Bezpopovstvo as a distinct movement among old-believers was established by the beginning of the 18th century, after the death of those priests who were ordained before the schism. The old-believers who rejected the newly-ordained priests, were called, ‘bezpopovtsi,’ because they had no priests at all. Deciding that it is not only impossible to accept the priests but also to recognize the baptism of Nikon's followers, they re-baptized those who joined them of the new-rite church. Likewise, having no priests, these old-believers had no means to administer the other sacraments — the holy Eucharist, chrismation, marriage et al. Their laymen administered baptism and confession, in addition to conducting divine service, excepting the Liturgy. With time, a distinct order of tutors or ‘nastavniki’ emerged. These were laymen elected to conduct services and resolve spiritual issues.
The problem of marriage divided the bezpopovtsi. Initially, all firmly believed that this sacrament could not exist among them, for only priests may administer it. But, as no priests remain, proper marriage is impossible and all Christians need be celibate, they reasoned.
A bezpopovskiy council took place in 1694, in Novgorod. Therein, marriage was rejected outright — this is the reason why the adherents to this council were called ‘bezbrachniki’ (celibates). Many are also termed, fedoseevtsi, with respect to one of their outspoken advocates, Theodosiy Vasiliev. The fedoseevtsi founded in Moscow the famous Preobrazhenskoe cemetery complex, which is coeval to that of Rogozhskoe.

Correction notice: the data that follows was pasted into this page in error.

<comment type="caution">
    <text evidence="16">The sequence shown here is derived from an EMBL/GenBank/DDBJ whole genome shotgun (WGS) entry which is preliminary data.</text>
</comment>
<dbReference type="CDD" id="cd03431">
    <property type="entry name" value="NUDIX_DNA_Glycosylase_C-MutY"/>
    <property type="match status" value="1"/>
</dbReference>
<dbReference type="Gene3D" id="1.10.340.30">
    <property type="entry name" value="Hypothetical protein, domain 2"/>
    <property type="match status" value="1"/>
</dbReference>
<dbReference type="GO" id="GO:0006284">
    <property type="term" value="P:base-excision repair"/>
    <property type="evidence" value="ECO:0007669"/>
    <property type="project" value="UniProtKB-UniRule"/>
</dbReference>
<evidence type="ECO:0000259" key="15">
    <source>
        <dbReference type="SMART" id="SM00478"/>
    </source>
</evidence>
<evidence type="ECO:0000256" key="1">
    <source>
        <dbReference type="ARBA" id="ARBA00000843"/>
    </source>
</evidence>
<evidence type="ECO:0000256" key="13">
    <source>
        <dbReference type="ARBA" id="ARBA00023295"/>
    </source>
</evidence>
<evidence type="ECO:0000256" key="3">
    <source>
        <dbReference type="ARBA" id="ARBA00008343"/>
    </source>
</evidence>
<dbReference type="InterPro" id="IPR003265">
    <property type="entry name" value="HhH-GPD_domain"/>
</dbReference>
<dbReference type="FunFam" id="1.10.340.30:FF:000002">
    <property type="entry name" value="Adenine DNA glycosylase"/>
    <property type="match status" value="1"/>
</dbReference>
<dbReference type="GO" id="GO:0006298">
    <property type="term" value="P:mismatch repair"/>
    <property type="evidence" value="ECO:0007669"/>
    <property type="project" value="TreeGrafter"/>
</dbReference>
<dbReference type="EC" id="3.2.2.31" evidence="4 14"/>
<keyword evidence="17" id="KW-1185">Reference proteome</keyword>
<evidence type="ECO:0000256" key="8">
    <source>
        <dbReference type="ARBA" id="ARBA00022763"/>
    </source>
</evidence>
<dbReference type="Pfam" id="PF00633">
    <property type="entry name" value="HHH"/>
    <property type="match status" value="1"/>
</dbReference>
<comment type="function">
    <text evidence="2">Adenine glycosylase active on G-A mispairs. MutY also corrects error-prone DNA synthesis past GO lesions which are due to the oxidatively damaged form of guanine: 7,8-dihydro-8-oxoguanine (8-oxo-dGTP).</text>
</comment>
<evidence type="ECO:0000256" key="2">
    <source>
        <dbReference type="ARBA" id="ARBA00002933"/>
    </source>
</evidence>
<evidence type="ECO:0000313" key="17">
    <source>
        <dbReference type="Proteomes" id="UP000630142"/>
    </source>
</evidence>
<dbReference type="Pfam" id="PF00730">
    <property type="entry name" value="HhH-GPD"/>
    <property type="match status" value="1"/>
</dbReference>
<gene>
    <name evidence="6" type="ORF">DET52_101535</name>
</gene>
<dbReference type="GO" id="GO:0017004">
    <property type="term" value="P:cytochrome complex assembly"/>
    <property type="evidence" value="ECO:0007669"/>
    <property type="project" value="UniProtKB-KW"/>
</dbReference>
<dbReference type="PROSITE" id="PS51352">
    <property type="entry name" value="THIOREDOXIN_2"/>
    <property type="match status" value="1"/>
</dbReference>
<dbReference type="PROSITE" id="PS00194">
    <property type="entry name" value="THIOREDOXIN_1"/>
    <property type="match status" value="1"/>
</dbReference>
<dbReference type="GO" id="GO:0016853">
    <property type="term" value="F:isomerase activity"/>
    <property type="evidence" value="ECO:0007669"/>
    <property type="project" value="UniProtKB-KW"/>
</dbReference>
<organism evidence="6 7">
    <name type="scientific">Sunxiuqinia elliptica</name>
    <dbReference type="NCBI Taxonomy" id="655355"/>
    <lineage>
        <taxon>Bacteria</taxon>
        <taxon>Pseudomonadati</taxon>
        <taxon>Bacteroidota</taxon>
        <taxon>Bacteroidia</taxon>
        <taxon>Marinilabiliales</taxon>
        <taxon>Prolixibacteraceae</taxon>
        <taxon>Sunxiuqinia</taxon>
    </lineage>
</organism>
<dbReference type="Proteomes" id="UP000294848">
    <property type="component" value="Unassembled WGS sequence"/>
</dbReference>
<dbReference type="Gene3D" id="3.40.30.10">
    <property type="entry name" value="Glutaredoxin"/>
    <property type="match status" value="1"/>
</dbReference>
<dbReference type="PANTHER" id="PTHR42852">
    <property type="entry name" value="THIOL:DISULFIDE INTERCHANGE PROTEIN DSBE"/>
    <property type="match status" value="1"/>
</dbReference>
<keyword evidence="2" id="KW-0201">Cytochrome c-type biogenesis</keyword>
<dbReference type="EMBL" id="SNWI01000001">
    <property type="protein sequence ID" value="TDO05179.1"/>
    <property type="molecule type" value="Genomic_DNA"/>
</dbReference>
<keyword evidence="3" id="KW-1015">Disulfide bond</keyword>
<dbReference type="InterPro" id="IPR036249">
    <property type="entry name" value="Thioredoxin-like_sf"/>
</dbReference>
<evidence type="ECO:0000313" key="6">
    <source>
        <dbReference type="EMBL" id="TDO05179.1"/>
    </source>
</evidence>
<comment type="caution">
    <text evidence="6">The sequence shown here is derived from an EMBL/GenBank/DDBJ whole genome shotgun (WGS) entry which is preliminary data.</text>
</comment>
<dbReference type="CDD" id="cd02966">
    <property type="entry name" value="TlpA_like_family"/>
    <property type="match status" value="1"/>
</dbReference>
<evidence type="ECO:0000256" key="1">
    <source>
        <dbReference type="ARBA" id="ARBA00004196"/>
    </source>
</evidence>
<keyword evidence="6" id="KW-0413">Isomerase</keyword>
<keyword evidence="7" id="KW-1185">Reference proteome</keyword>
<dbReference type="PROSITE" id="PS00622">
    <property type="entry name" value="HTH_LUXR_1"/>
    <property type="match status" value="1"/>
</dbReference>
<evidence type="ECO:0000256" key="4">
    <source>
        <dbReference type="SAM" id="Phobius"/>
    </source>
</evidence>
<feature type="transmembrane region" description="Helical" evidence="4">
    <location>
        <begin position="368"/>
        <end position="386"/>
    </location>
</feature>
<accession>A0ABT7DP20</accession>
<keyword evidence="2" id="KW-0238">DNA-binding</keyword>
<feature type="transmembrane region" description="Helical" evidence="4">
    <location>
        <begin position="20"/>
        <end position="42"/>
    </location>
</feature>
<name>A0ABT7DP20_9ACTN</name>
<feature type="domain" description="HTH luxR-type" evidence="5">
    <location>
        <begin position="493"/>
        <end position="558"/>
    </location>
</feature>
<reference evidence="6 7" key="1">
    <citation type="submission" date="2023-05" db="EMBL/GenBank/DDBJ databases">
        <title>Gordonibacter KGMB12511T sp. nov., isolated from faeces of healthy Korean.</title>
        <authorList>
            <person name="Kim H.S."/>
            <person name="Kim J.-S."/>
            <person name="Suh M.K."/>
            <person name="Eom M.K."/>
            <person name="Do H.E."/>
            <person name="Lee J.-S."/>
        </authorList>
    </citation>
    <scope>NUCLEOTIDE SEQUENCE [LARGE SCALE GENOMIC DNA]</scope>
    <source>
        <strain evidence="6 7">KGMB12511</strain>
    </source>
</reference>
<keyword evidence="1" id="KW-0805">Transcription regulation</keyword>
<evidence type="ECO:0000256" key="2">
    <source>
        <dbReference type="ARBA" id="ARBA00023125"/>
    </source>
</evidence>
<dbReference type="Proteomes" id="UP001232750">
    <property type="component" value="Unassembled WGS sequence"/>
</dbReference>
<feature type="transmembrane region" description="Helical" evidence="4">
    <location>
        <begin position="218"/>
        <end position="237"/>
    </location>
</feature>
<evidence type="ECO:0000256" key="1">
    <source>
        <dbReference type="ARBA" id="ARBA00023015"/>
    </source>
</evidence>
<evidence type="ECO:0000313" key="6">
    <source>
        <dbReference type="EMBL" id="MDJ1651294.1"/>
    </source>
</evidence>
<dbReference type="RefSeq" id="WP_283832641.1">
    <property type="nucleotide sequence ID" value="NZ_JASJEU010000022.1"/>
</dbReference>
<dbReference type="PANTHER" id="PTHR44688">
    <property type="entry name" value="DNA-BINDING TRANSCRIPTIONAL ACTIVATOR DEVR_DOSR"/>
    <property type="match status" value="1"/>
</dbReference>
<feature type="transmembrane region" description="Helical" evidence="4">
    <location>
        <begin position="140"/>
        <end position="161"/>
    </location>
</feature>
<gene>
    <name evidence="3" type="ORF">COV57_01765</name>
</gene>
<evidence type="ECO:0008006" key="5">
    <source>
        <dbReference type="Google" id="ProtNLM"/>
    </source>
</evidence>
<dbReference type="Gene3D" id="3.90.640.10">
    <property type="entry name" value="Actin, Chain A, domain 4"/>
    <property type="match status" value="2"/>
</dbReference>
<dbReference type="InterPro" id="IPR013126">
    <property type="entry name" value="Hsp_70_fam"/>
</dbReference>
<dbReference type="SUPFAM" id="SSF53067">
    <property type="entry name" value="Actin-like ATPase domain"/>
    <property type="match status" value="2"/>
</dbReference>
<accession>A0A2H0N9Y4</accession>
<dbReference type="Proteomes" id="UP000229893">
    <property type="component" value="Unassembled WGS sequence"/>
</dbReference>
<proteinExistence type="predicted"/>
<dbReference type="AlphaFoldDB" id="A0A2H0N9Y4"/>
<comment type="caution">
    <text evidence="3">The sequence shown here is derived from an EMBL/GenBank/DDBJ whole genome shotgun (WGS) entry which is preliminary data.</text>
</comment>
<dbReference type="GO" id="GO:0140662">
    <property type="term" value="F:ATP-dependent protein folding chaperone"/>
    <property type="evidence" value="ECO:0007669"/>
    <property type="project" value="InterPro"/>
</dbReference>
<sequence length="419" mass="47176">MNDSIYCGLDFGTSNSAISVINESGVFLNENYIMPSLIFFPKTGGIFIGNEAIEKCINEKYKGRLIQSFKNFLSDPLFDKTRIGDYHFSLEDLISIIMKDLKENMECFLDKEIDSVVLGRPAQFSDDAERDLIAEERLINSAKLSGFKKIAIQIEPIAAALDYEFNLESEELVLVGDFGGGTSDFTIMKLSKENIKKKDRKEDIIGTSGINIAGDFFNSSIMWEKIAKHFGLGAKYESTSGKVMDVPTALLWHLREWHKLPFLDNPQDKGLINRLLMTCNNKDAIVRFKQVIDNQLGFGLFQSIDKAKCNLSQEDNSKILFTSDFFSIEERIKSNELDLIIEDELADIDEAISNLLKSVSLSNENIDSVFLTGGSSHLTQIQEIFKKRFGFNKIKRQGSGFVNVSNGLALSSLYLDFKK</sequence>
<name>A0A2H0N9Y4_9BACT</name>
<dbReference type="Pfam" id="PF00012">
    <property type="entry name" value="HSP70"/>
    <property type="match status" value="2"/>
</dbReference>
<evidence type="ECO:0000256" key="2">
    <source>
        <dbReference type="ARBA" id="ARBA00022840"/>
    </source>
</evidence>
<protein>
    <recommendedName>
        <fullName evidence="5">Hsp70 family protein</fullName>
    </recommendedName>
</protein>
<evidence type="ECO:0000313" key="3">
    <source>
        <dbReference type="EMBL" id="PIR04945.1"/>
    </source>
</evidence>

There are other branches of celibate bezpopovtsi, which sects had all but disappeared by the 21st century. (The adherents to the most numerous of these are conventionally termed, philippovtsi.) However, absolute celibacy could not take root among the bezpopovtsi, for it can only exist in monasteries, among ascetics. Those left in the world started to fornicate, yet some bezpopovtsi reasoned that betrothal is not reserved to the sacrament and that laymen could administer it. These bezpopovtsi are called, ‘brachnie.’ In their communities, the nastavniki can administer trothplight. Today, the pomortsi and the chasovennie (a name derived from a word meaning, chapel) represent the majority of bezpopovtsi (although the latter had priests as recently as the 19th century).
One group of bezpopovtsi stands alone; it is called, the ‘netovskoe’ denomination. Netovtsi have no churches, nor serve vespers or hours, this is why they are called ‘nyetovtsi.’ Netovtsi refer to themselves as ‘Spasovtsi,’ because, as they say, the rely only upon the Savior. They differ from the other old-believers in that they do not baptize those from the Russian Orthodox Church.
The Vyg Hermitage, famous for its literary activities, played an important role as a spiritual center for many old-believers. In it, the Denisov brothers, Andrey and Simeon thrived in the early 18th century. Here, the famous Pomor Answers were written. This book coherently outlines the main positions of old-believers. In the reign of Tsar Nicholas I, this great northern monastery was destroyed.